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The slum that appeared in the night

Immigrants versus the neighbors, the president versus the mayor. La Nina drought threat stokes grain trading. China snaps up Argentine oil assets, as a massive labor strikes shuts down national oil production. The return of the IMF and a dash of foreign relations fracas.

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Nearly 6,000 immigrant squatters overtook the IndoAmerican Park, Buenos Aries's second largest public green space, setting up makeshift shelters and staking off land in an attempt to create a new slum. Three people were killed as angry mobs of nearby residents began torching tents of the mostly Paraguayans, Bolivian and Peruvian laborers.  The sudden seizure and violence shocked locals, but  underscored the shortage of decent housing for about half a million residents, mostly immigrants, in the the Argentine capital. An estimated 1,500 families swore not leave the camp until the city government provided them with housing.

The confrontation quickly developed into a political litmus test for the candidates in next year's presidential election: President Cristina Fernandez de Kirchner and Buenos Aires Mayor Mauricio Macri.

Macri demanded the national government deploy the Federal Police to force the squatter families off of public property. He also alluded to a link between massive immigration to Buenos Aires and increase in crime and drugs trafficking. Kirchner refused to send the Federal Police and accused Macri of xenophobia.

The standoff ended last week, with the squatters finally agreeing to move out of the park. In the end, Macri and Fernandez were forced to work together on an agreement to jointly develop housing projects.

Meanwhile, Fernandez took further political advantage of the situation by creating a new Security Ministry, which joins the Federal Police, the border patrol and the Coast Guard. She appointed Defense Minister Nilda Garre to head the new force.

Still, with three dead and squatters moving into other areas of the city, Macri may have suffered political damage after the incident. just as Amado Boudou, Argentina's economy minister and staunch supporter of Fernandez, announced his candidacy for mayor next year.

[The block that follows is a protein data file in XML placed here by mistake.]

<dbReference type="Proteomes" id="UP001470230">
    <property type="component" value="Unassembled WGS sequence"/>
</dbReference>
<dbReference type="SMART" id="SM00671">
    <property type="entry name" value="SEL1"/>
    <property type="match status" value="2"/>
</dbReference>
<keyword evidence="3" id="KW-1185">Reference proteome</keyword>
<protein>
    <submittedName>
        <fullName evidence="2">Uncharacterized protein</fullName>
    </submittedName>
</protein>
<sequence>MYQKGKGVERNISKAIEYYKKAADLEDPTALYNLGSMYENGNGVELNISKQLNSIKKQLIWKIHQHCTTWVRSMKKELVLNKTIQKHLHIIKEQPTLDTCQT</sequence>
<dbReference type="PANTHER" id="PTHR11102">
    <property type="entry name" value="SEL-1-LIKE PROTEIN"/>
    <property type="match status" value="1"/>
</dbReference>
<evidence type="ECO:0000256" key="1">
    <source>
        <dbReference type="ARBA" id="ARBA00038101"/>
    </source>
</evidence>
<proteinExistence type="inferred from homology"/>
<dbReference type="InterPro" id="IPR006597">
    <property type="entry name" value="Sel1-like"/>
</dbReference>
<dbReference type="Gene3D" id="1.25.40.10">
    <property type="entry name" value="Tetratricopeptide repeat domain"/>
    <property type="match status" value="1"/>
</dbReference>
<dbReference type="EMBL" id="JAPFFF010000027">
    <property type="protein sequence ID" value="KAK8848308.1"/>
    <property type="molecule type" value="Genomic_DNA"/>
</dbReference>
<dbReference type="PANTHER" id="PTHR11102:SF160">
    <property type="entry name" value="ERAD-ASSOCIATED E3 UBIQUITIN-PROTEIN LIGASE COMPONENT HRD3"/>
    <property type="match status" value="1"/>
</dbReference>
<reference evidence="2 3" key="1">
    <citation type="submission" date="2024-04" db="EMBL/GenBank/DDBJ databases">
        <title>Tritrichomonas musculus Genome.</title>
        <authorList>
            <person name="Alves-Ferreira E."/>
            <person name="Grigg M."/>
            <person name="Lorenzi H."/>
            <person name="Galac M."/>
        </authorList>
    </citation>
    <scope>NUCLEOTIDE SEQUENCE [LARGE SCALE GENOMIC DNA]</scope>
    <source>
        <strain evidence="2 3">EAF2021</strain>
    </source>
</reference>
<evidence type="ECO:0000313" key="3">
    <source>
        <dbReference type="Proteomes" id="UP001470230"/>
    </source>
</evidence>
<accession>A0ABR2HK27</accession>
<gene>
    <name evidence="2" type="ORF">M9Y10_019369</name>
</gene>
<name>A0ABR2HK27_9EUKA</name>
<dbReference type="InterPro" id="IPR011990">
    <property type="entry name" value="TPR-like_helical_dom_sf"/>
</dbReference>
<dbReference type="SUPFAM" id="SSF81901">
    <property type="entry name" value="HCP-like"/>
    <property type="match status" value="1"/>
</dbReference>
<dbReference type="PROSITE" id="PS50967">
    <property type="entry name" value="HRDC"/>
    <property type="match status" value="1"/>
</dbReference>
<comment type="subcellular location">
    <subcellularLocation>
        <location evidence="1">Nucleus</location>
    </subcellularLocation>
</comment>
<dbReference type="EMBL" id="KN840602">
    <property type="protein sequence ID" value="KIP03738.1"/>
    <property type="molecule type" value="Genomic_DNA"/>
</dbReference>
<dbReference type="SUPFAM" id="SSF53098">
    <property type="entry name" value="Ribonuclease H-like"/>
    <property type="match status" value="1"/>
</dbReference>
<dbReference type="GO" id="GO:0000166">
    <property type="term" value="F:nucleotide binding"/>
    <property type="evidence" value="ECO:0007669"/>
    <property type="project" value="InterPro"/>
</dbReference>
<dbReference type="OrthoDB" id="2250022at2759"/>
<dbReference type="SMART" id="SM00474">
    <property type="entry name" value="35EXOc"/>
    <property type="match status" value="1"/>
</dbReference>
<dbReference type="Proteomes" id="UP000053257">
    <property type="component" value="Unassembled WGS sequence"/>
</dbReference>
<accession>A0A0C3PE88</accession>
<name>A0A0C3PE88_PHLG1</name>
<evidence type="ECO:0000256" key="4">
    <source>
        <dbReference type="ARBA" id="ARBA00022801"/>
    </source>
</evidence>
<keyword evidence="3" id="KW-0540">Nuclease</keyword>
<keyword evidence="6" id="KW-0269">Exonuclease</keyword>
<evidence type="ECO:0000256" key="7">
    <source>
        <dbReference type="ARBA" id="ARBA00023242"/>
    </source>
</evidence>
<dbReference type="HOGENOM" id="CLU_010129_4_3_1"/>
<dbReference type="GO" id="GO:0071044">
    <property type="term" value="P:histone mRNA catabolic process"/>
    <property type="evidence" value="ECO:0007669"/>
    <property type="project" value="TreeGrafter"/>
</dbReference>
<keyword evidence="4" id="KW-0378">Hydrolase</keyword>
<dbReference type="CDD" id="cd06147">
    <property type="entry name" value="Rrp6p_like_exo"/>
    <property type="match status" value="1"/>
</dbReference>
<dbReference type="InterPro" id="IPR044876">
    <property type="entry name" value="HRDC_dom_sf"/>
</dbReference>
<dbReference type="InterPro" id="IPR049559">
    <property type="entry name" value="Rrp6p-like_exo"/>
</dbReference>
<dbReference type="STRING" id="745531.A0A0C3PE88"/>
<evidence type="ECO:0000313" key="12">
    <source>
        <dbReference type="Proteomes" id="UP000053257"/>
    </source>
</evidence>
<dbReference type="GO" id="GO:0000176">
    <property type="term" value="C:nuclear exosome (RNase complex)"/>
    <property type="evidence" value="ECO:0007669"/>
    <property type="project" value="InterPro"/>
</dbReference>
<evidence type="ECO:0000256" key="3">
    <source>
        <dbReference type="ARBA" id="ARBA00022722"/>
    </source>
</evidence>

With more hot and dry weather in the forecast, Argentina's corn and soy crops may not get enough rain. Argentina is the world's second largest exporter of grain after the United States, and the weeks around the start of the new year are a critical time for pollination, with rain making or breaking the year's crop. Grain traders are on full alert, with added activity in corn futures after the extenuation of an ethanol tax credit.

Argentine corn is also the focus of China's attention lately, with the Minister of Agriculture Julian Dominquez announcing a trade agreement on corn sales to China in 2011. China is aggressively trying to add Argentina as an alternative supplier with China set to become the world's largest corn importer in the next five years.

China's appetite for oil in Argentina is growing too. Last week, the China Petroleum Corp, known as Sinopec, announced a decision to buy Occidental Petroleum's operations in Argentina for $2.45 billion, accelerating a drive by Chinese energy companies to diversify their oil sources in Latina America. The deal with Asia's biggest refiner came on the heels of Beijing-based Cnooc Ltd's joint venture with Brindas to buy BP's 60 percent stake in Pan American Energy, Argentina's second biggest oil and gas producer. Argentina has potential for oil and gas reserves, particularly offshore, but investment in exploration and upstream investment has been constrained by price controls and energy tax policies --a financial regime that Chinese investors are hoping will change.